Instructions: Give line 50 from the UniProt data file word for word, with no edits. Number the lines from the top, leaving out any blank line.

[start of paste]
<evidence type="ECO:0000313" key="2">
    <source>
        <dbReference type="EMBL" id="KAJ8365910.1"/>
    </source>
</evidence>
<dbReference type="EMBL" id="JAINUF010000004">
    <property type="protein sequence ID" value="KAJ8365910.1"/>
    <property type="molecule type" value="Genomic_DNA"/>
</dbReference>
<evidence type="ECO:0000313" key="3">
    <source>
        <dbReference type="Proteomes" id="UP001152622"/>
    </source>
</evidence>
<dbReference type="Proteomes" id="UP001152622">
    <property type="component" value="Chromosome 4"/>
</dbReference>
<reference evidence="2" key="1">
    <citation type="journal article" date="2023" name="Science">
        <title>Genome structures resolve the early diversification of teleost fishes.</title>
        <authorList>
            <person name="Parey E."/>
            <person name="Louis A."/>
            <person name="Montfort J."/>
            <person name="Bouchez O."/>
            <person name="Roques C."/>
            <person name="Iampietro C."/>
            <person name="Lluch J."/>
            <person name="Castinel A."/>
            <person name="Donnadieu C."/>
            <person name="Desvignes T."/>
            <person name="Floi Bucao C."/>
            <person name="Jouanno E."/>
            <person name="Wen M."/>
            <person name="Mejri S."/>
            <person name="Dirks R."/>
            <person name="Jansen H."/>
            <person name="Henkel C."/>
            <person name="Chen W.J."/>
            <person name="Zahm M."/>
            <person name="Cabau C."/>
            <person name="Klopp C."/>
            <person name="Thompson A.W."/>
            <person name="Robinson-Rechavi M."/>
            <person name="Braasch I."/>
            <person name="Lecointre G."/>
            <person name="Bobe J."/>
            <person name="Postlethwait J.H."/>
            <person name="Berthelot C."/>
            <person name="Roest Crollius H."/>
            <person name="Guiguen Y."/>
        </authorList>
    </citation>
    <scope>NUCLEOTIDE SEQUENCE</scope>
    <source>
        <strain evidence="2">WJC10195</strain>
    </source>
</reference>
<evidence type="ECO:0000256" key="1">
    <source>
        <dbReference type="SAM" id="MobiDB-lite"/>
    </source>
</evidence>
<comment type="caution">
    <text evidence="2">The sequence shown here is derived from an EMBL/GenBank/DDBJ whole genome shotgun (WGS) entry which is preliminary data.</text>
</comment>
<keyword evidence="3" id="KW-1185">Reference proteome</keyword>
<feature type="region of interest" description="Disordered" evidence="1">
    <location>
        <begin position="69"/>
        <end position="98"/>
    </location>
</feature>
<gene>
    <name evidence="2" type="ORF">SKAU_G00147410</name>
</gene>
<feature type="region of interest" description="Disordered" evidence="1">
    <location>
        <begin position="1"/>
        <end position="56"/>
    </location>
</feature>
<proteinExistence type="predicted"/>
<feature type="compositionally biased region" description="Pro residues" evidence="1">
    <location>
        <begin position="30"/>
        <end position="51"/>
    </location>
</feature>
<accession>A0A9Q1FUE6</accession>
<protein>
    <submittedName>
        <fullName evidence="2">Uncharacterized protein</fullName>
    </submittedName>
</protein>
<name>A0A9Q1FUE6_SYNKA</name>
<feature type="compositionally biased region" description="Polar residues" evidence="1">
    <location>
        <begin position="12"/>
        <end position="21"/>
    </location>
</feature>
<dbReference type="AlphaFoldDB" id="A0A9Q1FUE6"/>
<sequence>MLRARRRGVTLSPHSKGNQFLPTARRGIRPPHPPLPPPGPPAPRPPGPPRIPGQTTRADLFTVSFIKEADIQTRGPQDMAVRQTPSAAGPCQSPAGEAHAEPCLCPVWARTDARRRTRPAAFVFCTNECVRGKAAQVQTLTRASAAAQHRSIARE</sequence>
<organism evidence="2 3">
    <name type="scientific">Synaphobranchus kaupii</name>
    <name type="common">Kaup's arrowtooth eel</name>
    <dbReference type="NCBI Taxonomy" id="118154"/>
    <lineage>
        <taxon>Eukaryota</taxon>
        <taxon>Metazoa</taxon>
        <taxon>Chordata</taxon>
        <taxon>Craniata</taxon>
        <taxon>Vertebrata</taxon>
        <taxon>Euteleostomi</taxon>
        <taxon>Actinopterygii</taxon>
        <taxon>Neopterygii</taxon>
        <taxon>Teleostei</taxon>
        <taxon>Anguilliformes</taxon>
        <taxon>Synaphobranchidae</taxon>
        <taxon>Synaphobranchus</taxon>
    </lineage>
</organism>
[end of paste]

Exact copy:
            <person name="Roest Crollius H."/>